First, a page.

SAN FRANCISCO — A California federal judge on June 3 dismissed certain class action claims asserted by borrowers against a bank in relation to its failure to provide them with loan modifications but held that they sufficiently stated claims for violations of California’s Homeowners Bill of Rights (HBOR) and unfair competition law (UCL) (Alicia Hernandez, et al. v. Wells Fargo & Company, et al., No. 18-07354, N.D. Calif., 2019 U.S. Dist. LEXIS 93529).
LOS ANGELES — Borrowers on May 24 sued a loan servicer and trustee in a California court, asserting claims for violations of the Truth In Lending Act (TILA), California’s unfair competition law (UCL) and other claims related to the handling of their loan modification application and the assignment of their loan (Ilanit Shoshan, et al. v. Bayview Loan Service LLC, et al., No. 19VECV00738, Calif. Super., Los Angeles Co.).
SAN FRANCISCO — Rejecting Google LLC’s argument that the First Amendment to the U.S. Constitution shielded it from a client’s complaint over alleged unfair search results rankings, a California federal judge on June 5 denied in part the technology firm’s motion for judgment on the pleadings on unfair competition and breach of contract claims against it (Dreamstime.com LLC v. Google LLC, et al., No. 3;18-cv-01910, N.D. Calif.).
SAN JOSE, Calif. — Less than a month after the U.S. Supreme Court ruled that a class of consumers could pursue antitrust claims against Apple Inc. related to its App Store exclusivity practices, a pair of app developers filed similar claims against the technology giant in California federal court on June 4, alleging monopolization and unfair competition by restricting the sale and development of apps through developer contracts with exorbitant fees and commissions (Donald R. Cameron, et al. v. Apple Inc., No. 5:19-cv-03074, N.D. Calif.).
OAKLAND, Calif. — After the recent dismissal of a class action complaint in which a health care professional asserted violations of the California Labor Code and unfair competition law (UCL) against a staffing company, the employee on May 28 filed an amended class action complaint to include allegations on expenses incurred when not working (Teresa Junkersfeld v. Per Diem Staffing Systems, Inc., No. 4:18-cv-07795, N.D. Calif., 2019 U.S. Dist. LEXIS 88176).
RIVERSIDE, Calif. — A California appeals court on May 31 affirmed a trial court’s decision granting a litigation support service company’s motion to strike a complaint under California's strategic lawsuit against public participation (anti-SLAPP)statute, holding that the court did not err in striking claims for violations of California’s unfair competition law (UCL) and intentional infliction of emotional distress because service of process is protected conduct under the anti-SLAPP statute (Stephen Harris v. Direct Legal Support, Inc., No. E067257, Cal. App., 4th Dist., Div. 2, 2019 Cal. App. Unpub. LEXIS 3766).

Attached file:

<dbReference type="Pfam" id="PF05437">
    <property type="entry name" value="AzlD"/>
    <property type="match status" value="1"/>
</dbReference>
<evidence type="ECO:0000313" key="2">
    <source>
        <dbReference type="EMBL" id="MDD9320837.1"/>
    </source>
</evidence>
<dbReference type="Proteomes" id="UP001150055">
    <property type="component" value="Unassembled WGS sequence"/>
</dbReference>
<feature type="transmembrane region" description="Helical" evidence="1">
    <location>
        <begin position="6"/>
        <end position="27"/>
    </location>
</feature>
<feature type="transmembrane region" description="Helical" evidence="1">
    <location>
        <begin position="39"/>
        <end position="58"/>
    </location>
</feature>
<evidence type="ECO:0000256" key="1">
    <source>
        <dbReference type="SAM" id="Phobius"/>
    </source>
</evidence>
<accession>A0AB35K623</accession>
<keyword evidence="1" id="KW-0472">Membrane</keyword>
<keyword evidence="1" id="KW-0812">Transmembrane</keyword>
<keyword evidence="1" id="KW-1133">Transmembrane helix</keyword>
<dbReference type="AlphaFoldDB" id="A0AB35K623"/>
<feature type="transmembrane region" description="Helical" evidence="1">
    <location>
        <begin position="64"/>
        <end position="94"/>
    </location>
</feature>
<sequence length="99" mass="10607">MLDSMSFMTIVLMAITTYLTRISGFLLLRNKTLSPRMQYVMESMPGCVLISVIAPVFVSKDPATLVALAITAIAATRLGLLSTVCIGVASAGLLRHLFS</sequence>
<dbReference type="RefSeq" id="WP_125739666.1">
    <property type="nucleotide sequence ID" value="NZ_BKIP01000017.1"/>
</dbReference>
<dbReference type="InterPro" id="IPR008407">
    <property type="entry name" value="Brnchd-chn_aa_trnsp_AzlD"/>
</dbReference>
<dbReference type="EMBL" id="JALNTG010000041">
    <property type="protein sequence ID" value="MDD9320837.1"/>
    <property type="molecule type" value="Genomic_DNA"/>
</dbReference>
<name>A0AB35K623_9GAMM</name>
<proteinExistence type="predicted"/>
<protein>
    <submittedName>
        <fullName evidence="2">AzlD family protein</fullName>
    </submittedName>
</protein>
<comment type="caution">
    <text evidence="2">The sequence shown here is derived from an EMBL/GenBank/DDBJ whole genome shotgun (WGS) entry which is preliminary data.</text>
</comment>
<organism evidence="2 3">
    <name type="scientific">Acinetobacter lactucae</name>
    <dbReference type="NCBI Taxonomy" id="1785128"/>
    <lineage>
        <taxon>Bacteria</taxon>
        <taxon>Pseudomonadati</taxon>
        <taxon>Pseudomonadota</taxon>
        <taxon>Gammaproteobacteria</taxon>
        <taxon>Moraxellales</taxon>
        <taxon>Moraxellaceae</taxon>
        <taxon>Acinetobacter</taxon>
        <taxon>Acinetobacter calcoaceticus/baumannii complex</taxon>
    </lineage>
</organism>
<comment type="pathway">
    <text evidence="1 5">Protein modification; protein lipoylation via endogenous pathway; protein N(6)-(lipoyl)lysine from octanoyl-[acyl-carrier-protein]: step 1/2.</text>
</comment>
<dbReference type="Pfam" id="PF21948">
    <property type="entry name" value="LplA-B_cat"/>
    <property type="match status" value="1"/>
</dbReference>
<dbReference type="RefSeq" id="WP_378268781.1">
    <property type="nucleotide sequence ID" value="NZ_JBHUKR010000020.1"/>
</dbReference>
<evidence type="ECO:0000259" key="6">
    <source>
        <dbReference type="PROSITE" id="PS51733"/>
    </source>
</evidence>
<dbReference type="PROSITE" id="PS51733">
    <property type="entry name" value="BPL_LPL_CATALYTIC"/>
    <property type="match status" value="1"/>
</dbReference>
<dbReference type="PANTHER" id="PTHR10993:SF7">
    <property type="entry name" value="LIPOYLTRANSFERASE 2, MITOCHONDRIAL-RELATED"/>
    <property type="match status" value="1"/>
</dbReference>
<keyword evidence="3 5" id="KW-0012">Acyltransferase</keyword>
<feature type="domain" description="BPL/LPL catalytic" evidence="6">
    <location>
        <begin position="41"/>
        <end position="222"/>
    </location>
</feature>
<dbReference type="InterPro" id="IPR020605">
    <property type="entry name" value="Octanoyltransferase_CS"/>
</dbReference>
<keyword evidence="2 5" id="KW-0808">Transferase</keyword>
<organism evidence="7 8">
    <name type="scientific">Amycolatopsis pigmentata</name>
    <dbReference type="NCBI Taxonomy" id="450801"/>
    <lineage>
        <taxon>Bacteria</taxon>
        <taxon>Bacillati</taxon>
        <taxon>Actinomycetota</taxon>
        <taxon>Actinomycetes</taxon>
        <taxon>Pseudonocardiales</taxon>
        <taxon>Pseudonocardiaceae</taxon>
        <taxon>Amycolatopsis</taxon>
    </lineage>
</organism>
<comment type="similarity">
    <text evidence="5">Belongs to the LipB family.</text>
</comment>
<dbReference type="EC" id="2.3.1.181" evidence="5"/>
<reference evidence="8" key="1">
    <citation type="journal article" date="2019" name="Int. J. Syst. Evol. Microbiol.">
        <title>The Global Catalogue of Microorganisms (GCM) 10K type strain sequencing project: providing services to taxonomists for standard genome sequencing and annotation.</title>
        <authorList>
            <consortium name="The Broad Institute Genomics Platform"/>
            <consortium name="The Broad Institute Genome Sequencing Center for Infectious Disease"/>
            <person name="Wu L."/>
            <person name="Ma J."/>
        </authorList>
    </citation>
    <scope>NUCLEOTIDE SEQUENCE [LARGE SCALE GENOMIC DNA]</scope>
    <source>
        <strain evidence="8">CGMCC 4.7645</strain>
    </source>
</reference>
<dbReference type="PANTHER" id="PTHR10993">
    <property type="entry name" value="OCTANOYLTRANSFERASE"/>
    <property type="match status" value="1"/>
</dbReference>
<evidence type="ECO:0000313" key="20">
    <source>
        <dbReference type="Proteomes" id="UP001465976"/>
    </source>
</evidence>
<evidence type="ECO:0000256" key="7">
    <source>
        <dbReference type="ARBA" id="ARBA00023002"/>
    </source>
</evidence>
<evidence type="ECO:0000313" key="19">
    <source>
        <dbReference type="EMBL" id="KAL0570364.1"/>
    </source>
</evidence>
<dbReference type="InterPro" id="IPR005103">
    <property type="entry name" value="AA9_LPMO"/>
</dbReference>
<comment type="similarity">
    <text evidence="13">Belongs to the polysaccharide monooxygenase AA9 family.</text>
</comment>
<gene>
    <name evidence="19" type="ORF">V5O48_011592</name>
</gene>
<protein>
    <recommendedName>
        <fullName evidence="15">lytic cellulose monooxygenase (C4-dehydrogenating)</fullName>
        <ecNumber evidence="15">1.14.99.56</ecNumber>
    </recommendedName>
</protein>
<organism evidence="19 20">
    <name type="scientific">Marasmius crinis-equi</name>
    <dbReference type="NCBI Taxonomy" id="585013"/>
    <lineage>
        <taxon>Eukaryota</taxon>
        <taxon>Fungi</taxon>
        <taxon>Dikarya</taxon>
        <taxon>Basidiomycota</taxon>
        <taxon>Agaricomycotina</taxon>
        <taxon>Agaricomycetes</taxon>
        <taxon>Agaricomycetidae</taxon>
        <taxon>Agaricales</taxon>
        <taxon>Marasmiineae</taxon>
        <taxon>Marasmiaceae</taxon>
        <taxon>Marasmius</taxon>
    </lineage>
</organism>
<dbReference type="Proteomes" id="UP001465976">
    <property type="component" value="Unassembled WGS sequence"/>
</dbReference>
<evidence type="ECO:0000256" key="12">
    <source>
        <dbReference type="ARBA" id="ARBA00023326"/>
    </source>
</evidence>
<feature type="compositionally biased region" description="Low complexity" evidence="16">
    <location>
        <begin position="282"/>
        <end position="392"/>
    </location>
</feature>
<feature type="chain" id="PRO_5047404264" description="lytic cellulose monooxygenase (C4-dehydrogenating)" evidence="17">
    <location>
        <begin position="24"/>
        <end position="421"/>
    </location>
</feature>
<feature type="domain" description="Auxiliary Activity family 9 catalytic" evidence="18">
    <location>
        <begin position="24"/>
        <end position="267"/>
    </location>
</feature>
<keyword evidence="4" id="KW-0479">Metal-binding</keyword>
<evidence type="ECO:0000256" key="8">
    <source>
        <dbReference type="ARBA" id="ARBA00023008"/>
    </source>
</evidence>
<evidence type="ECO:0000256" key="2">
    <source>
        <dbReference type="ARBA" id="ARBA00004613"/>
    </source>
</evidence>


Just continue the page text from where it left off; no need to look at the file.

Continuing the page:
TRENTON, N.J. — A complaint seeking damages and asserting claims for violations of California’s unfair competition law (UCL), negligence and other causes of action initially filed in California by the widower of a woman who died of ovarian cancer allegedly caused by Johnson & Johnson’s talcum powder products was transferred to New Jersey federal court on May 28 (Robert D. Tafoya v. Johnson & Johnson, et al., No. 3:19cv13023, D. N.J.).
SAN DIEGO — After holding that a purchaser’s claims against a vehicle maker related to alleged extra oil consumption in his vehicle accrued in 2012, a California federal judge on May 28 held that his causes of action for violations of the Song-Beverly Consumer Warranty Act and California’s unfair competition law and a fraud claim were all barred by applicable statutes of limitations (Robert Smothers v. BMW of North America, LLC, No. 18-CV-1391, S.D. Calif., 2019 U.S. Dist. LEXIS 89160).
SACRAMENTO, Calif. — A California federal judge on May 24 dismissed class action claims for violations of the California Consumer Legal Remedies Act (CLRA) and unfair competition law (UCL) asserted by purchasers, who alleged that a vehicle maker should be held liable for damage caused by rats chewing on wiring in the vehicles during manufacturing and assembly, holding that they failed to show that the manufacturer had knowledge of the alleged wiring defect or were under a duty to disclose information (Melinda Espineli, et al. v. Toyota Motor Sales, U.S.A., Inc., et al., No. 2:17-cv-00698, E.D. Calif., 2019 U.S. Dist. LEXIS 88203).
SACRAMENTO, Calif. — A California federal judge on May 21 granted a loan servicer’s motion to dismiss a borrower’s claims for violations of California’s unfair competition law (UCL) and the Homeowners Bill of Rights (HBOR) and negligence related to a reverse mortgage, holding that the HBOR sections did not apply to the servicer and that the complaint lacked the reasonable particularity of facts to support a UCL claim (David Coltrin v. James B. Nutter & Company, No. 2:19-cv-00483, E.D. Calif., 2019 U.S. Dist. LEXIS 85631).